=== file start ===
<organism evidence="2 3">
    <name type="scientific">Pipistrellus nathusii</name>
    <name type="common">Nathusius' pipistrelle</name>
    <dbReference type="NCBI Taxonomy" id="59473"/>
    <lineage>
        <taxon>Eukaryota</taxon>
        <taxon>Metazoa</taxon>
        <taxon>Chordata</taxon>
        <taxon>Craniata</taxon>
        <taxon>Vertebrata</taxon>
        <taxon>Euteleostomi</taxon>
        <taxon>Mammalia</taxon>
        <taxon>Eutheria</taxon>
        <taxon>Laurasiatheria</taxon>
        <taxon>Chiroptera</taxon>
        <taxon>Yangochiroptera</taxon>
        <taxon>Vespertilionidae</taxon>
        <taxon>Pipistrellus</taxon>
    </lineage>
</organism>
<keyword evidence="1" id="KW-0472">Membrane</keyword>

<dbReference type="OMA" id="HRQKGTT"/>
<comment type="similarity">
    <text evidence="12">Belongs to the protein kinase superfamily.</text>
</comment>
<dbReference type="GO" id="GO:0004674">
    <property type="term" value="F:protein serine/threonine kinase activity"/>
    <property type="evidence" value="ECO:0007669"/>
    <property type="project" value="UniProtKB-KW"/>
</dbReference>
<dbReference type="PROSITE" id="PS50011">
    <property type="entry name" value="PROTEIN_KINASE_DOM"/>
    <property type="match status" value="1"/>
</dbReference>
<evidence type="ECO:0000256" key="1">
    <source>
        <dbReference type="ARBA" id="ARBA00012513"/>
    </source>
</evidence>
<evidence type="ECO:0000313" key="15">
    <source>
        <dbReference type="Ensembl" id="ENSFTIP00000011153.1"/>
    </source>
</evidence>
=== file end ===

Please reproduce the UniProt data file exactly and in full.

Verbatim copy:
<organism evidence="2 3">
    <name type="scientific">Pipistrellus nathusii</name>
    <name type="common">Nathusius' pipistrelle</name>
    <dbReference type="NCBI Taxonomy" id="59473"/>
    <lineage>
        <taxon>Eukaryota</taxon>
        <taxon>Metazoa</taxon>
        <taxon>Chordata</taxon>
        <taxon>Craniata</taxon>
        <taxon>Vertebrata</taxon>
        <taxon>Euteleostomi</taxon>
        <taxon>Mammalia</taxon>
        <taxon>Eutheria</taxon>
        <taxon>Laurasiatheria</taxon>
        <taxon>Chiroptera</taxon>
        <taxon>Yangochiroptera</taxon>
        <taxon>Vespertilionidae</taxon>
        <taxon>Pipistrellus</taxon>
    </lineage>
</organism>
<keyword evidence="1" id="KW-0472">Membrane</keyword>

<dbReference type="OMA" id="HRQKGTT"/>
<comment type="similarity">
    <text evidence="12">Belongs to the protein kinase superfamily.</text>
</comment>
<dbReference type="GO" id="GO:0004674">
    <property type="term" value="F:protein serine/threonine kinase activity"/>
    <property type="evidence" value="ECO:0007669"/>
    <property type="project" value="UniProtKB-KW"/>
</dbReference>
<dbReference type="PROSITE" id="PS50011">
    <property type="entry name" value="PROTEIN_KINASE_DOM"/>
    <property type="match status" value="1"/>
</dbReference>
<evidence type="ECO:0000256" key="1">
    <source>
        <dbReference type="ARBA" id="ARBA00012513"/>
    </source>
</evidence>
<evidence type="ECO:0000313" key="15">
    <source>
        <dbReference type="Ensembl" id="ENSFTIP00000011153.1"/>
    </source>
</evidence>